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The Daily Wildcat

The Daily Wildcat


The Format grows up with Dog days

Nate Ruess, lead signer of the band The Format, performs at Centennial Hall Nov. 9.
Nate Ruess, lead signer of the band The Format, performs at Centennial Hall Nov. 9.

The Format’s Nate Ruess has had quite a year. He went through a tumultuous breakup with his on-again, off-again girlfriend, battled bouts of depression and insecurity, and on top of it all, his band, with his best friend Sam Means, was dropped from its label.

But, Ruess found himself in a much better place when he talked to the Arizona Summer Wildcat June 28, and it is all because of The Format’s second album Dog Problems, which comes out Tuesday.

Considered the next big band out of Arizona, following former tour mates Jimmy Eat World, The Format was formed by long time friends Ruess and Means in Glendale and has now gained quite a large following throughout the country, selling out shows not just in the duo’s hometown.

With their upcoming release, The Format is well on its way to recognizable success. But success does not come without a few problems (no pun intended).

Not only did the issues leading up to Dog Problems allow the boys to start their own label to release the album (The Vanity Label), it was also the therapy Ruess needed to bring him to a comfortable place in his life. As the songs on Dog Problems flow together as if almost one epic song, Ruess admitted they are supposed to be telling a complete story.

“”It was supposed to be a two-sided album. The first half sort of being the gloom that took over right after Interventions (and Lullabies) and the second half being some sort of a big realization, but I never really got there. I think I just ended up with, ‘Hey, I’m all right,'”” Ruess said.

With the freedom gained from releasing the album on their own label, The Format was able to move away from the single driven style of Interventions and create a concept driven album with complete instrumentation.

“”The full orchestration on the record is something we’ve wanted to do since Interventions, like really go heavy at it. And maybe not so much full orchestration but just horns and different instruments than your typical four-piece instruments,”” Ruess said. “”I think that can get a little boring just because we had been playing in punk bands for so long. It was good to be able to utilize the studio to do so many different things to the songs.””

The title for Dog Problems comes from Ruess’ repeated attempts to solve his relationship issues by getting a dog with his girlfriend each time they got back together. Ruess said he now has two dogs: one that lives with his parents and his Labradoodle that lives with him and his roommate in his downtown Phoenix apartment.

Whether or not that was a mistake, Ruess’s new motto is to learn from his mistakes, and he used the album to help him come to this realization. Ruess said that performing the songs from the album has been the finishing touch to that process.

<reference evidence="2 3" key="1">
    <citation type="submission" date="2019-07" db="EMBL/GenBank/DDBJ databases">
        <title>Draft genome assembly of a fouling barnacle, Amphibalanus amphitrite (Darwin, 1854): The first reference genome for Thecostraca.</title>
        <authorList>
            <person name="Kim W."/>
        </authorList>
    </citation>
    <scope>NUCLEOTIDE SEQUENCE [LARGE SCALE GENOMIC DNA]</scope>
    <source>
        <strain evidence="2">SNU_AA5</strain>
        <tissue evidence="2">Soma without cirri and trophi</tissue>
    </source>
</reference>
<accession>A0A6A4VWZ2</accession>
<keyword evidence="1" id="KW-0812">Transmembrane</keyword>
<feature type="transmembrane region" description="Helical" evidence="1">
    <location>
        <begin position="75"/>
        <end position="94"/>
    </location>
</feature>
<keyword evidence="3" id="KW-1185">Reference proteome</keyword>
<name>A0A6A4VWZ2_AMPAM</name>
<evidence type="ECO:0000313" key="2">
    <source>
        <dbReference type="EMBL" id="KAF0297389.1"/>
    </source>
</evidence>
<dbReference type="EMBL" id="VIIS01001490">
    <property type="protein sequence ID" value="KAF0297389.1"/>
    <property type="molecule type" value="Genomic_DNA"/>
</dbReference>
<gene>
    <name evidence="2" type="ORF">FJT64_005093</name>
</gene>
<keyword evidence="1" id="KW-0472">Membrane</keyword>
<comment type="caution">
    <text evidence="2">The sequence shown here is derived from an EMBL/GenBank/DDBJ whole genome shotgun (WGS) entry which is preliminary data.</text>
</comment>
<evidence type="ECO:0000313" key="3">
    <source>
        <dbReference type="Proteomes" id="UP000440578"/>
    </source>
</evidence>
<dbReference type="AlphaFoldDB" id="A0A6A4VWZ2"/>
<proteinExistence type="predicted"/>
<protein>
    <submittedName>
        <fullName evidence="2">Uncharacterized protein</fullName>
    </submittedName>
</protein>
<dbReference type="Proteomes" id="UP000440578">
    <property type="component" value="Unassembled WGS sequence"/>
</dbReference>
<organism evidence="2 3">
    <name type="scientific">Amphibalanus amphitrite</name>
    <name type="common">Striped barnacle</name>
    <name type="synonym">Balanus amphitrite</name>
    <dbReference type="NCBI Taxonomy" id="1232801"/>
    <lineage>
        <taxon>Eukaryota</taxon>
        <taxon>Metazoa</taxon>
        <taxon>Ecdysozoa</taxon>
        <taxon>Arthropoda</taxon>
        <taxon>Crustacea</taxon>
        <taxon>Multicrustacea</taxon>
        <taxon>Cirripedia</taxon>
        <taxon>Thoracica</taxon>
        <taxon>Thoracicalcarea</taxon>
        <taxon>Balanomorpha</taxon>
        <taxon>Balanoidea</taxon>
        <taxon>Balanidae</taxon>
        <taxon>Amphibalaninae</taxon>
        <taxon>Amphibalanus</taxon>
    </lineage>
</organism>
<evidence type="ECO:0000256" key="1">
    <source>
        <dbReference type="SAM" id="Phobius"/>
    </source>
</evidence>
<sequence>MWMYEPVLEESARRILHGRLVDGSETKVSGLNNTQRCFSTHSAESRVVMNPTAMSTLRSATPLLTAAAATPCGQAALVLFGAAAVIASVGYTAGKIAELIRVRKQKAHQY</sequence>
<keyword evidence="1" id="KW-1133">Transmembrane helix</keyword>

“”I’m a pretty nervous dude on days of shows…but I love it.””
Nate Ruess, The Format

“”People make mistakes. That’s where I am right now and especially when you’re young. I mean I don’t know anything about relationships, and I shouldn’t expect that she knows everything about relationships,”” Ruess said. “”It makes it nice sometimes to sing the songs, but I’m pretty much over it. That’s where I wanted to get, and the album helped me get over it.””

Now everything is about moving on for The Format members as they transition from the creative process to the promotion and touring process. Ruess and Means are fine-tuning their performance with their fellow musicians and orchestra (making a ten-piece band) for their upcoming tour, which Ruess admits always make him nervous.

“”We’re pretty psyched. I’m pretty nervous. We’re working diligently. I can’t wait to show everybody. I’m a pretty nervous dude on days of shows, and I kind of freak out, but I love it,”” Ruess said.

Because Ruess believes he is a normal guy just like the rest of his fans, him and Means have made sure to involve their fans as much as possible, creating a special fan group called The Living Room, asking them to vote for the first single from their album and Ruess letting them in on the personal details behind the record with his intimate postings on the band’s MySpace Web site.

After their headlining tour for the album, boys of The Format have a lot of firsts coming their way with the shooting of their first music video and their first tour abroad opening for All American Rejects.

In that vein, The Format will be doing a meet and greet and album signing at Zia Records, 3370 E. Speedway Blvd., on Tuesday and appearing on 91.3 KXCI in addition to their show on July 15 at The Rialto Theatre, 318 E. Congress St., at 7 p.m. It is an all-ages show and tickets cost $16.

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